The start of PANIX, the NYC ISP

From: Steven M Jones <>
Date: Sat Jan 15 02:02:35 2005

John Allain and others mentioned PANIX recently on the 90's Internet
Boom thread. I got a response from my friend David Spector, who helped
out with Panix. At the time he was working as a UNIX system manager
and senior systems programmer at NYU's business school.

David identified the systems used as the Mac IIfx, but the IIfx wasn't
introduced until 1990. The IIx was introduced in late 1988. Since he
pegs the time as early 1988, the machines in question must be a Mac II
with PMMU; David still has the receipts somewhere and might verify
this sometime. This period would correspond with the announcement of
A/UX in February of 1998. (These introduction dates are taken from the
book Apple Confidential 2.0 by Owen Linzmayer.)

Here's what David had to say:


With regard to PANIX...

In a nutshell, I helped start PANIX, which was funded by my old friend
Alexis Rosen, by supplying the developer discount that bought a couple
of MacIIfx's. I provided the UNIX expertise to get everything up and
running; they ran A/UX and we used nuBus-based serial cards (name
escapes me at the moment... I'll surely remember it later). At the
time I was the Senior Systems Programmer at NYU's Graduate School of
Business (long before it was the "Stern School of Business."

The original machines lived for a while on my dining room table in my
5th floor walkup on 18th St & 8th Ave in Chelsea and used my spare
lines with a couple of Zyxcel 9600bps modems until we got the machines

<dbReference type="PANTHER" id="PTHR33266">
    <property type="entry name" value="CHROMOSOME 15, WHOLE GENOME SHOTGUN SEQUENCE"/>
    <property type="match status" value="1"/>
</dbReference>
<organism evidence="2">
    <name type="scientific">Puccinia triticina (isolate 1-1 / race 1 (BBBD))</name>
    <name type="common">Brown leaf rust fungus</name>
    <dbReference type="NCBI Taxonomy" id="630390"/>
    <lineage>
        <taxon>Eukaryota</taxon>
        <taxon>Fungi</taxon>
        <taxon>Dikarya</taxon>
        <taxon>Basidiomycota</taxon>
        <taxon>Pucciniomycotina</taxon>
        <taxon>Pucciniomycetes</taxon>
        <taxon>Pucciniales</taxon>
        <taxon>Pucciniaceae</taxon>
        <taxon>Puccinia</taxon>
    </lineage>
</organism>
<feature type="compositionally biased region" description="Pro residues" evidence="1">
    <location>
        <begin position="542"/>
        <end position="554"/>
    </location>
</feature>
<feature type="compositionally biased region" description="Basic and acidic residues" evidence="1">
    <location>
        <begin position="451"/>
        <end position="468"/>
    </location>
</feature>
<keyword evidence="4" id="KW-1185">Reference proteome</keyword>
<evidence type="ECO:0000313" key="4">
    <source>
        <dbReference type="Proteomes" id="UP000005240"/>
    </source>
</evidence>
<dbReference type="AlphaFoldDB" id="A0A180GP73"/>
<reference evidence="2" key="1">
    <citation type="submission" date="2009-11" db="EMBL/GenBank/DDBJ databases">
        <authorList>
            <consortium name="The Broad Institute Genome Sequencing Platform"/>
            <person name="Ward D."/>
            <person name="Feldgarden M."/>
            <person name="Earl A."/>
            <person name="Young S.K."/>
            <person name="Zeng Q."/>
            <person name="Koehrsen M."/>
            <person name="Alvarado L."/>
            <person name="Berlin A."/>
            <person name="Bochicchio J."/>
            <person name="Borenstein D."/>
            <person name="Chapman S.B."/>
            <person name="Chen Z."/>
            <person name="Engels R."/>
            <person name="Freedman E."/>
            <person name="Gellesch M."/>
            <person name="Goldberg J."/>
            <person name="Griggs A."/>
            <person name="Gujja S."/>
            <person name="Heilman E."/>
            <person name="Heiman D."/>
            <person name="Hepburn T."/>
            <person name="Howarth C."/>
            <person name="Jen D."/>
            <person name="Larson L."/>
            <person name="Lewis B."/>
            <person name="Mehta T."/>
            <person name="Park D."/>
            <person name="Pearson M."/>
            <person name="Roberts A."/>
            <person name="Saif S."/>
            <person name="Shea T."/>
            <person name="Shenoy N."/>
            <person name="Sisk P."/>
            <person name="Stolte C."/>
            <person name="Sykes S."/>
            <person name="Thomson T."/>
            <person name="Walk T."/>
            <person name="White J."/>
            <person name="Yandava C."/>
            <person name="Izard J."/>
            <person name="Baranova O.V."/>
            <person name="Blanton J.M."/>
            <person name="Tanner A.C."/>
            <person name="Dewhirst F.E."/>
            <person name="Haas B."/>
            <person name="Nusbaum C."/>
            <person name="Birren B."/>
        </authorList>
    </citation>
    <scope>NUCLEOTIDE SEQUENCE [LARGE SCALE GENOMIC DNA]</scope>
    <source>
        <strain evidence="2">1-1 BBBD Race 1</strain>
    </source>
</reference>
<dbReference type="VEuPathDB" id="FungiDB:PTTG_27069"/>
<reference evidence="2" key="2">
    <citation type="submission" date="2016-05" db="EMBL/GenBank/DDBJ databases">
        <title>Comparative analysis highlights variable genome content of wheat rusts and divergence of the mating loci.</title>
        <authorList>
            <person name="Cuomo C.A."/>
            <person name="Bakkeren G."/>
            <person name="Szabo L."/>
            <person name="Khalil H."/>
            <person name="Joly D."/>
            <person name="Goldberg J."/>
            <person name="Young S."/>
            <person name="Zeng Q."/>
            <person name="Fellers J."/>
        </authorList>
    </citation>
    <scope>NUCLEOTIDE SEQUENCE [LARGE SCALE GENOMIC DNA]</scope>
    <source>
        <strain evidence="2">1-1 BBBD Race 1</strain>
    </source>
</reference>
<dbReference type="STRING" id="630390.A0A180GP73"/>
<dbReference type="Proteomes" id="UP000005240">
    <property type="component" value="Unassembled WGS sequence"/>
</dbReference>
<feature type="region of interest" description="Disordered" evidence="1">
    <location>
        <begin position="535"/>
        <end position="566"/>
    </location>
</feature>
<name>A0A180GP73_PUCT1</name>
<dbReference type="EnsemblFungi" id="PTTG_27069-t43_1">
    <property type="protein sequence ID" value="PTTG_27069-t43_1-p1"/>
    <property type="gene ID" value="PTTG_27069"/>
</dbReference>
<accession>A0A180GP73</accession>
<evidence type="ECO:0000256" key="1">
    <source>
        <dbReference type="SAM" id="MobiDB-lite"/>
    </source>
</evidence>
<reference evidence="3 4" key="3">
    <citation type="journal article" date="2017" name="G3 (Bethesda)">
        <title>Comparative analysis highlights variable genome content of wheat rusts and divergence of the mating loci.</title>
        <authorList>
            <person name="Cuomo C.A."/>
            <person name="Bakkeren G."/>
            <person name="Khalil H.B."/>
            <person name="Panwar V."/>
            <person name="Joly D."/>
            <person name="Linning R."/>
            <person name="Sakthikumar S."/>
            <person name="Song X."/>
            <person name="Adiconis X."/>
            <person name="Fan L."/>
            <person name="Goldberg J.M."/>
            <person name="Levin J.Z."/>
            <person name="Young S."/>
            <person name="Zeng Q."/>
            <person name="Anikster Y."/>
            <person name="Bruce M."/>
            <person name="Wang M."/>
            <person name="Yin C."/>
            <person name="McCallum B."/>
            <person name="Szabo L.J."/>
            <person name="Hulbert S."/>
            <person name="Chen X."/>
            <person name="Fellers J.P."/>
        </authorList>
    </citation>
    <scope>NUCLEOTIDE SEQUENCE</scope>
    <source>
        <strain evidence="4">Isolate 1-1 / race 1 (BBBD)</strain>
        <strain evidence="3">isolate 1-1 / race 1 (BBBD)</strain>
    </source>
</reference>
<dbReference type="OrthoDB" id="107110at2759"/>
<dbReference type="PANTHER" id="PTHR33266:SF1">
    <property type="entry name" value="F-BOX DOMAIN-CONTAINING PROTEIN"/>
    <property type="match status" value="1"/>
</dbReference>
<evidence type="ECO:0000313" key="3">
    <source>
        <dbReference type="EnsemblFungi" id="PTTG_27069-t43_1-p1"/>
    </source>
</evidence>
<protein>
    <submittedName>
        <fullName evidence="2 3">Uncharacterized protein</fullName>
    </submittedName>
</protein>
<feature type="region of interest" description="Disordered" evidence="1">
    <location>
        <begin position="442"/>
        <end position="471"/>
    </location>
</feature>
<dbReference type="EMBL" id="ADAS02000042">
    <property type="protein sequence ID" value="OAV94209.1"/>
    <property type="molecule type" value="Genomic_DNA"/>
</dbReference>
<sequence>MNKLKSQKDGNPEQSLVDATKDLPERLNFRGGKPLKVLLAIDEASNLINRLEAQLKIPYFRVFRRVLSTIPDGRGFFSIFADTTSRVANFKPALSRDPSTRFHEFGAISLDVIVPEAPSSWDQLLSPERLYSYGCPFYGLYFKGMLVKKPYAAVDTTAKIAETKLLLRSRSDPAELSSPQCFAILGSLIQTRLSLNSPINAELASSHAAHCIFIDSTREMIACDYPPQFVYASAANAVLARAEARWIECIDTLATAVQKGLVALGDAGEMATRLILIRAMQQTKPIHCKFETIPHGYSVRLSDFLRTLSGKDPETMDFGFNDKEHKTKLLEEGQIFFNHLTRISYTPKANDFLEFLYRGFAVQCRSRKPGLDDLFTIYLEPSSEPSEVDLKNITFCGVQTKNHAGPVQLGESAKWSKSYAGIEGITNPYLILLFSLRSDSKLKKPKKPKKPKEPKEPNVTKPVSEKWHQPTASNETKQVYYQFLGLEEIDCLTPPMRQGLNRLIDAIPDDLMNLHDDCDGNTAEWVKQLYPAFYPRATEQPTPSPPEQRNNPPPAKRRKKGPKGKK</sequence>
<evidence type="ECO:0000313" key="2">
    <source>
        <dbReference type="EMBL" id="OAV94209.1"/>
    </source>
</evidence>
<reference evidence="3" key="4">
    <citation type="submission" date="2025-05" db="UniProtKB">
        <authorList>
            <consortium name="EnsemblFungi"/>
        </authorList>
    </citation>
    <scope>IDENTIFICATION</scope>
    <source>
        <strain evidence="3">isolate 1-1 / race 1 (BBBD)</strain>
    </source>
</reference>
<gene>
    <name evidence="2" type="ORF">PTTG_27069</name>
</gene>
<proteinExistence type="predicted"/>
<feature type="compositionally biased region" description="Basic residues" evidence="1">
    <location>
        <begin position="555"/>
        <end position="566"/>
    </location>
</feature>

configured correctly and did all sorts of hacking on the serial
drivers for those (at the time) very kool (now, they would be
dreadful) serial boards. After the systems were set up we moved
everything to Jim Baumbach's Brooklyn Height's basement where we had
16 phone lines brought in. The MacIIfx's lived on top of a hand-wired
plexus UNIX machine that Jim had liberated from one of his past lives.

At the time (late 80s) the only other interesting dial-up in NY was
Echo (East Coast Hang Out) run by Stacey Horn; I mean there were lots
of BBSes but nothing at all resembling either Echo or PANIX. Echo, by
the way, was considered by most people to be the East Coast equiv. of
TheWell. I had an account on echo for a zillion years... still have
my panix account too, of course..

As an ex-Systems Programmer from Courant (the NYU Academic Computing
Facility) I arranged for Panix to get mail and news from NYU via UUCP
(Bill Russell, a great friend and mentor, was NYU's Network Manager);
the path was ...ihnp4!{cmcl2,acf4}!panix. They didn't get a real
Internet connection until the ARPAnet/NSFNet split happened and the
rules loosened up which if I recall correctly was a UUNet connection
in about 1990.

..ah! those were the days...

feel free to pass on to whomever might be interested in such
historical tidbits.

David HM Spector

Received on Sat Jan 15 2005 - 02:02:35 GMT

This archive was generated by hypermail 2.3.0 : Fri Oct 10 2014 - 23:37:44 BST